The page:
On the back or reverse, you'll find the Banaue Rice Terraces and a Palm civet, and a woven design from the Cordilleras.
The Banaue Rice Terraces have been carved into the Cordilleras mountains in central Luzon by Ifugao tribesmen over thousands of years with very limited means.
The palm civet (Paradoxurus hermaphroditus philippinensis) is an indigenous animal in the Philippines, and curiously related to the most expensive coffee in the world, the coffee alamid, which is made from coffee beans eaten and partly digested by palm civets, and collected from their droppings.
The front shows President Sergio Osmeńa (1878-1961), was President of the Philippines from 1944 to 1946. He had already become a member of the assembly in 1907, at the age of 29. He was also present with the 1944 landing of General Douglas McArthur in 1944. The "Leyte Landing" monument on Palo beach, Leyte, that commemorates this event is also shown here.
The back displays Taal Lake and the giant trevally, and embroidery design from Batangas.
Taal Lake is the deepest freshwater lake in the country. Taal volcano, an island in the middle of this lake is one of the worlds smallest volcano's, and is still regularly active.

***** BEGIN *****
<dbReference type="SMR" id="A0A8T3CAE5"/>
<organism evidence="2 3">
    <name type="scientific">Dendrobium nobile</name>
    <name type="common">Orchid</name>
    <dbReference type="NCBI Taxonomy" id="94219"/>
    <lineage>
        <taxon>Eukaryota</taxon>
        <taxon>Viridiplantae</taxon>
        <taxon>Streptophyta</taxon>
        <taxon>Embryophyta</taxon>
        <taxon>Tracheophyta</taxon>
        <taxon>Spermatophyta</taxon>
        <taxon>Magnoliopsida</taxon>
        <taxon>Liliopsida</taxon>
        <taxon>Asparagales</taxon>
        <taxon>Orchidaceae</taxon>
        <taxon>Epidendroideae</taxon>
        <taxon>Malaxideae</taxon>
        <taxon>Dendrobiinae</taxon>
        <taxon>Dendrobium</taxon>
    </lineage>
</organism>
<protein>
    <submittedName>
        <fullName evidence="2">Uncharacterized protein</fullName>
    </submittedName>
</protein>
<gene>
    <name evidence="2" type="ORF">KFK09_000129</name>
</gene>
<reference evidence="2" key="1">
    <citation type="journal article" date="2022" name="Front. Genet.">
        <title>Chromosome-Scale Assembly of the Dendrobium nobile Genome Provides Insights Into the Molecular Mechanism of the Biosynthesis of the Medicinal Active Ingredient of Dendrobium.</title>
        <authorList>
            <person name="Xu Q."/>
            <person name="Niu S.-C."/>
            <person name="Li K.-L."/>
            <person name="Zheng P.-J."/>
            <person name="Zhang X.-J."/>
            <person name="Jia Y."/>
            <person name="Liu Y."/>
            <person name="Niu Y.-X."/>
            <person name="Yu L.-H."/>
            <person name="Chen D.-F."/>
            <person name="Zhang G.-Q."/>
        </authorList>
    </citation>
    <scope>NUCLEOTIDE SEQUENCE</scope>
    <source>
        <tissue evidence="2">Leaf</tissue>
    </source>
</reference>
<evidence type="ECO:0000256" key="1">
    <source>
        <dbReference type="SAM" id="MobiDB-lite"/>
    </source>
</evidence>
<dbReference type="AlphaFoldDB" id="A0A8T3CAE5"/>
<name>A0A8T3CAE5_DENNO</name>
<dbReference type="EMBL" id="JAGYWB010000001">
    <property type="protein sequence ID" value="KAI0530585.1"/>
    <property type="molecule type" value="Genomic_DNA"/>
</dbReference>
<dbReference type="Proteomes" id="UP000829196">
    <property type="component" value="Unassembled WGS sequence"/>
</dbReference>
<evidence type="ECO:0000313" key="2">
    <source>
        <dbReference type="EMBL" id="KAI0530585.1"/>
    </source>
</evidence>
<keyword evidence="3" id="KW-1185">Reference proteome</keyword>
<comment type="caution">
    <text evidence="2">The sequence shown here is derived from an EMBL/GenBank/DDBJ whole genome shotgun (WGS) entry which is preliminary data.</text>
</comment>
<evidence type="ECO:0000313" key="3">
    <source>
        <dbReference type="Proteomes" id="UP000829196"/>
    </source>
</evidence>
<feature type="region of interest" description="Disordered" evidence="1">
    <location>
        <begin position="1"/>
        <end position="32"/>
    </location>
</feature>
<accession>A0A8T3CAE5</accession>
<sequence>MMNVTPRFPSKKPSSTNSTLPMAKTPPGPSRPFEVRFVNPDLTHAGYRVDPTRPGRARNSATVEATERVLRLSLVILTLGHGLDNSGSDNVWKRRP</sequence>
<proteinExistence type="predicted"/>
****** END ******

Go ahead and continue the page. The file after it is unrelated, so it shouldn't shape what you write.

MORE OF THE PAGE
The giant trevally (Caranx ignobilis) is a fish that only lives in the water of Taal Lake. It is locally known as Maliputo, and considered highly delicious.
President Manuel A. Roxas (1892-1948) is honored on the front of the 100 Peso note. He was the first president of the Philippines after independence, and died in office from a heart attack in 1948. Further depicted is the Inauguration of the Third Republic on 4 July 1946, and the Central Bank of the Philippines, of which Roxas initiated the foundation.
Some nationalists are happy that the American flag that was on the previous note has been removed in this redesign. However, the United States eagle, as well as the Spanish lion remain on the Philippine coat of arms depicted on all Philippine notes.
The back depicts Mayon Volcano and a whale shark, and indigenous textile from Bicol.
Mayon Volcano is an active stratovolcano in the province of Albay, in the Bicol Region. This volcano is famous for its almost perfect cone shape.
The whale shark, (Rhincodon typus), locally known as the butanding, is the largest living fish in the world, and can be found in Sorsogon, not far from Mayon Volcano. Although it is a member of the shark family, it is a gentle giant that feeds on plankton, and poises no danger to humans.
The front carries the portrait of president Diosdado P. Macapagal (1910-1997), father of former president Gloria Macapagal Arroyo, who also still poses on this note, but now neatly tucked away in the lower-left corner, commemorating EDSA People Power II. Also shown here is the Barasoain Church in Malolos, Bulacan, where in 1898 General Emilio Aguinaldo declared independence from Spanish colonial rule.
The back side shows the Chocolate Hills of Bohol, a Philippine tarsier, and textile designs from the Visayas.